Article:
New York-style, Chicago deep dish ... they are all well and good, but if you want to meet a tribe deadly serious about “pie,” come to New Jersey. (Although if we were being honest, I think we can pretty much all agree that Chicago pizza flat-out weird. I kind of feel like Chicagoans actually think it’s weird too, but defend it out of civic, Windy City pride).
The people of New Jersey, the state of my mother’s birth, have the highest of standards for pizza. But it’s not a style, or a topping, or a shape, or a novel interpretation of the concept of the food itself.
In a food fanaticism/demand for perfection that rivals the French’s attitude toward bread, it’s the quality of the finished product and the adherence to some commonsense parameters that is what makes one pizza, from one pizzeria, sublime, and the other a maddening, saddening, ill-formed attempt.
I’ve heard it said that bad pizza is still pizza, and better than no pizza at all.
I couldn’t disagree more.
But I have enjoyed some really crappy food stuffs that were called “pizza.”
This pitiful hamburger sprinkled pie from the “Ye Olde Pizza Shoppe” (honest to dog Gentle Reader, the actual name) at the strip center were the base exchange was, was horrible. But enjoyable if not considered pizza, but something … uh … some type of edible food product?
The deep-dish from one chain pizza joint is kinda good enjoyed as unhealthy food delivered on this crispy, buttery, pillowy crust-type thing. Sorta like the enjoyment of the infrequent Big Mac.
If you are going to run an establishment shouting to all and sundry that you make the most authentic pizza in the village, then you gosh darn better do it, or you get no love from me.
If you have a pizza joint and like a type of pizza, but with a twist, then acknowledge if in the name. Don’t put something on the menu, call it a pepperoni pizza and include the unexpected, “interesting” ingredient of squid.
Call it, “Horrific twist on an already problematic pizza.”
The pizza that I’ve called you here today upon which to expound is the white pizza.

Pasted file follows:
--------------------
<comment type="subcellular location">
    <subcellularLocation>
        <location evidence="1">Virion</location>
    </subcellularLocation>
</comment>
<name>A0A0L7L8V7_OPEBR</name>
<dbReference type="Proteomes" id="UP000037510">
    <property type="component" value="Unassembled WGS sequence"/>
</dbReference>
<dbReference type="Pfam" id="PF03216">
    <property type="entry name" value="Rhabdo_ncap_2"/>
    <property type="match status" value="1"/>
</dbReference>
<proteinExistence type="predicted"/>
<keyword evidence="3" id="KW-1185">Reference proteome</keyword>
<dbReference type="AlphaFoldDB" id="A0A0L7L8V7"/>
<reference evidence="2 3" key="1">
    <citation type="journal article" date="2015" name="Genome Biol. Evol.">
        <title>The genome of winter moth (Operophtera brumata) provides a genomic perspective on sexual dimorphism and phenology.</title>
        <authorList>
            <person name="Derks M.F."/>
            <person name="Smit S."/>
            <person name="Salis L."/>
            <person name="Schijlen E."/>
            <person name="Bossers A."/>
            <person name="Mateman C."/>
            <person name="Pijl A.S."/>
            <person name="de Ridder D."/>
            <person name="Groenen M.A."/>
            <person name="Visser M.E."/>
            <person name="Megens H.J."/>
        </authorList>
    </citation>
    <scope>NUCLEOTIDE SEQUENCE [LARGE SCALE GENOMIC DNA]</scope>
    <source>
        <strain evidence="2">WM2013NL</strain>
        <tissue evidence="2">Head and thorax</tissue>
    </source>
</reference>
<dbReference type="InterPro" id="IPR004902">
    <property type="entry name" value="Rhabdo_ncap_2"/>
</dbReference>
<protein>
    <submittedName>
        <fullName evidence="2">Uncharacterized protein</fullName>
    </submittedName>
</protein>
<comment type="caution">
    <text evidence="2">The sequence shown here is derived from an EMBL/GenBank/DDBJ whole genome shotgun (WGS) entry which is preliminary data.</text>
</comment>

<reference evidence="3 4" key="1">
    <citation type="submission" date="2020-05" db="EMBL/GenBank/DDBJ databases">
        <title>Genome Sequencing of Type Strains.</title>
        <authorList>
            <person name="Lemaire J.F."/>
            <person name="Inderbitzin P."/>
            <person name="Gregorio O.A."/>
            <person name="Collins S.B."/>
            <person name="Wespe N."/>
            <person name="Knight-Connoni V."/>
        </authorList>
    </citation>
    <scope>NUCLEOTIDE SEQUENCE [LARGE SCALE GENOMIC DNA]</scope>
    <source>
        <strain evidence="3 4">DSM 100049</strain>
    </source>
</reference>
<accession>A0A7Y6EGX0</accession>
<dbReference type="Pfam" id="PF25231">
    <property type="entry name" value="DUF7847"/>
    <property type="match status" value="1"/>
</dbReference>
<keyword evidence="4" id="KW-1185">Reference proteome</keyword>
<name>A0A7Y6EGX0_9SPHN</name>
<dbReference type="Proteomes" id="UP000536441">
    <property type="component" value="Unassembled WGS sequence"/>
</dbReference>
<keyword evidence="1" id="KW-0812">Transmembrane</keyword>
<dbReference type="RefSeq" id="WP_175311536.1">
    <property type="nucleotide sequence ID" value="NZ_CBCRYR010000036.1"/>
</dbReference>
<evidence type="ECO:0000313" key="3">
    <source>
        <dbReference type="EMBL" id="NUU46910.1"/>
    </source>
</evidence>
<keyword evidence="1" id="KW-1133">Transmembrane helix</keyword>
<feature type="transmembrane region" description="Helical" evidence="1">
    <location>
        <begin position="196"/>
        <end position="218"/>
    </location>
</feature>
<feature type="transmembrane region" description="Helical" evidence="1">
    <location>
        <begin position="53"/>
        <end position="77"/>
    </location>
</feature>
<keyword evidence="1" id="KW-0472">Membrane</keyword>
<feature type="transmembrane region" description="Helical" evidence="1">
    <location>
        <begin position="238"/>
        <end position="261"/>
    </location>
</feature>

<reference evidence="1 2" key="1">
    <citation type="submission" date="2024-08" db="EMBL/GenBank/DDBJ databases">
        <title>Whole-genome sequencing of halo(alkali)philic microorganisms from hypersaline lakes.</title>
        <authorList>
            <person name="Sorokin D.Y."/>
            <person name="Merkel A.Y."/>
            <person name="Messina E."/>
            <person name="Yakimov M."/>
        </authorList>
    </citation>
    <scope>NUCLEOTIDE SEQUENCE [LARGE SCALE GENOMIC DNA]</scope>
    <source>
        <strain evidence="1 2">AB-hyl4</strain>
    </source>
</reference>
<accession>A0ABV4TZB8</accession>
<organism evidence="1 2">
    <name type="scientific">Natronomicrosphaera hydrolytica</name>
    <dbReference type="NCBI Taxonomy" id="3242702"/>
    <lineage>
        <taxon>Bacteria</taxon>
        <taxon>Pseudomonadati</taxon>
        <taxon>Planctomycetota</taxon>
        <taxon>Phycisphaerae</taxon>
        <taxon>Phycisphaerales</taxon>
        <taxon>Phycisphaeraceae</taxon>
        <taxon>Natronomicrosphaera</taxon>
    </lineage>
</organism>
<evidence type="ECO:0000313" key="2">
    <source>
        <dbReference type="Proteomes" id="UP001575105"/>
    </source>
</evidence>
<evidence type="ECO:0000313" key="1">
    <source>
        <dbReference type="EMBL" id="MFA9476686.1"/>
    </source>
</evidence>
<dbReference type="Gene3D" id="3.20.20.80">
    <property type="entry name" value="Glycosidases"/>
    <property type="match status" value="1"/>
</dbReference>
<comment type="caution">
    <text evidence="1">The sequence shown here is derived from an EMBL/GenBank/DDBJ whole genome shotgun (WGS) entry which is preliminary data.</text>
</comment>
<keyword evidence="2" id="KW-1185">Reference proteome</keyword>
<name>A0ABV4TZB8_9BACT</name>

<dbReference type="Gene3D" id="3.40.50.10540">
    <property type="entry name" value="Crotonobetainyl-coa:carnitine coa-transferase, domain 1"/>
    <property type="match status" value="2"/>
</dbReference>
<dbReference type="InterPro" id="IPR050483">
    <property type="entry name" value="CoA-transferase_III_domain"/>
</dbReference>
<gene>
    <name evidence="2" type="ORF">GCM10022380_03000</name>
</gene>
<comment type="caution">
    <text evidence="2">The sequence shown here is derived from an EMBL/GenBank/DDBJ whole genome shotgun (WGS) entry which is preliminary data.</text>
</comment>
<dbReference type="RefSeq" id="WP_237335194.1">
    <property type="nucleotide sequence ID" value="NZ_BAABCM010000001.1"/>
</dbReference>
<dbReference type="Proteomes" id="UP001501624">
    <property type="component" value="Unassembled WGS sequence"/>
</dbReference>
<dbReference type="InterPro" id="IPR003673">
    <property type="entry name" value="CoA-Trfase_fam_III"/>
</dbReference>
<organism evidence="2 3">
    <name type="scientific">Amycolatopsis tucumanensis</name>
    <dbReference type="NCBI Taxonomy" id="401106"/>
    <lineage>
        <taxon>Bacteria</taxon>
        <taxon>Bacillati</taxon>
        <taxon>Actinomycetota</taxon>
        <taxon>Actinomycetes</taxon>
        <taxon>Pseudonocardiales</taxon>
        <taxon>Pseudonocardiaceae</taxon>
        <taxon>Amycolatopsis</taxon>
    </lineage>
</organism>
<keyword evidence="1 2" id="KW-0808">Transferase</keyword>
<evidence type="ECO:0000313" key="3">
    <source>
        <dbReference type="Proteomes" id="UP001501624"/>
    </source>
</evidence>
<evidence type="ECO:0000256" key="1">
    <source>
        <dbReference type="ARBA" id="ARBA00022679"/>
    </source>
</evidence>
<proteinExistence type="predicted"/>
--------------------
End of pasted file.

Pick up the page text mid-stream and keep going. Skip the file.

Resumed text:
The operative word here, as anyone who has even the most basic comprehension of reading the English language should know, is white.
As in marshmallows in a snowstorm and a writer’s empty page.
Spinach is none of those things.
Nor is tomato … nor is bacon, red onion,or green, red or yellow pepper.
So, for the love of those who hail from the Garden State and its descendants, knock it off with the color!
Think of white pizza like Vichyssoise, the white, chilled potato soup from France. There is no color in the traditional version. They take the no color thing so seriously, it should be seasoned with only salt and white pepper.
Classic: mozzarella, ricotta, garlic. Classic optional: sweated onions, leeks or white mushrooms.
On the menu call it “thoughtful twist on a delicious pie”: sliced potatoes, brie or white asparagus.
I think the state of New Jersey’s attitude toward “pie” is so strong within me that it (and my Aunt Bobby’s amazing cooking) informed my existential beliefs about everything culinary that came after.
Terrific if you dine at my table, because the foundation of my cooking is the quality of both ingredient and treatment.
Probably less so if the topic of food is less than riveting to you.
Thanks for your time.
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I’ve been playing around with reheating pizza to get it as close to parlor fresh as possible. Foil and baking works pretty well, but you often get a soggy bottom.
My oven has a convection setting, which is the same thing as an air fryer. The pizza in the photo was my first try, a little tinkering is still obviously needed.
I urge you to also play around with the air fryer/convection to get a crispy bottom, gooey cheese top.
Just rest it on a cooling try, or that crispy bottom you’ve struggled for will get a soggy as a tissue at a wedding.